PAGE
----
Advertisement

Frontiers in Energy

, Volume 12, Issue 2, pp 233–238 | Cite as

Nitrogen-doped graphene approach to enhance the performance of a membraneless enzymatic biofuel cell

Research Article
  • 43 Downloads

Abstract

Heteroatom-doping of pristine graphene is an effective route for tailoring new characteristics in terms of catalytic performance which opens up potentials for new applications in energy conversion and storage devices. Nitrogen-doped graphene (N-graphene), for instance, has shown excellent performance in many electrochemical systems involving oxygen reduction reaction (ORR), and more recently glucose oxidation. Owing to the excellent H2O2 sensitivity of N-graphene, the development of highly sensitive and fast-response enzymatic biosensors is made possible. However, a question that needs to be addressed is whether or not improving the anodic response to glucose detection leads to a higher overall performance of enzymatic biofuel cell (eBFC). Thus, here we first synthesized N-graphene via a catalyst-free single-step thermal process, and made use of it as the biocatalyst support in a membraneless eBFC to identify its role in altering the performance characteristics. Our findings demonstrate that the electron accepting nitrogen sites in the graphene structure enhances the electron transfer efficiency between the mediator (redox polymer), redox active site of the enzymes, and electrode surface. Moreover, the best performance in terms of power output and current density of eBFCs was observed when the bioanode was modified with highly doped N-graphene.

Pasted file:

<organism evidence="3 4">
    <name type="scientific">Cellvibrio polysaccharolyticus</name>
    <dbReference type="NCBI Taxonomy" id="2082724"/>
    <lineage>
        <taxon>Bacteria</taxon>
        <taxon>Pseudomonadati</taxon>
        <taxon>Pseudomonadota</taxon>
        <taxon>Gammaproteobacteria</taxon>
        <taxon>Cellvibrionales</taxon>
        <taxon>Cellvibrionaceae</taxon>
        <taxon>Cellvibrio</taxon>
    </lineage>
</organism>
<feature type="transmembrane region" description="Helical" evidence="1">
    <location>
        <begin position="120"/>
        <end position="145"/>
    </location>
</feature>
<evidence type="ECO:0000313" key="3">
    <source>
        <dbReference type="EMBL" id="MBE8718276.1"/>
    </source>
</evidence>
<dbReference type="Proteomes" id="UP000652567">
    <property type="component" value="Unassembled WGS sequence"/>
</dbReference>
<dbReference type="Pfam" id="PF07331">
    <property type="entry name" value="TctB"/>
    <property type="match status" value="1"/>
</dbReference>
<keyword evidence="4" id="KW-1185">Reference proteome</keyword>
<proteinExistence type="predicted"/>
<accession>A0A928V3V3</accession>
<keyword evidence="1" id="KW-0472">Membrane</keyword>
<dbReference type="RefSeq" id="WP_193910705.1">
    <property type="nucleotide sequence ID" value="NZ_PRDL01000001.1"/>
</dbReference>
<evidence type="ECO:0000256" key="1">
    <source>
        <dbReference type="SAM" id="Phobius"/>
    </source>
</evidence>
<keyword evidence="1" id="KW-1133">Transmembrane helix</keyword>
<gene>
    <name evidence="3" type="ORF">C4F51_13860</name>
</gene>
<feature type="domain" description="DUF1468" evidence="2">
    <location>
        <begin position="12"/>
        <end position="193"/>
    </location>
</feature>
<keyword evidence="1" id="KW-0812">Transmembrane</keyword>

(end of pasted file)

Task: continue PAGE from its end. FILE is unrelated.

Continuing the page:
Keywords

enzymatic fuel cell nitrogen-doped graphene reduced graphene oxide catalyst-free synthesis 

Preview

Unable to display preview. Download preview PDF.

Unable to display preview. Download preview PDF.

Notes

Acknowledgement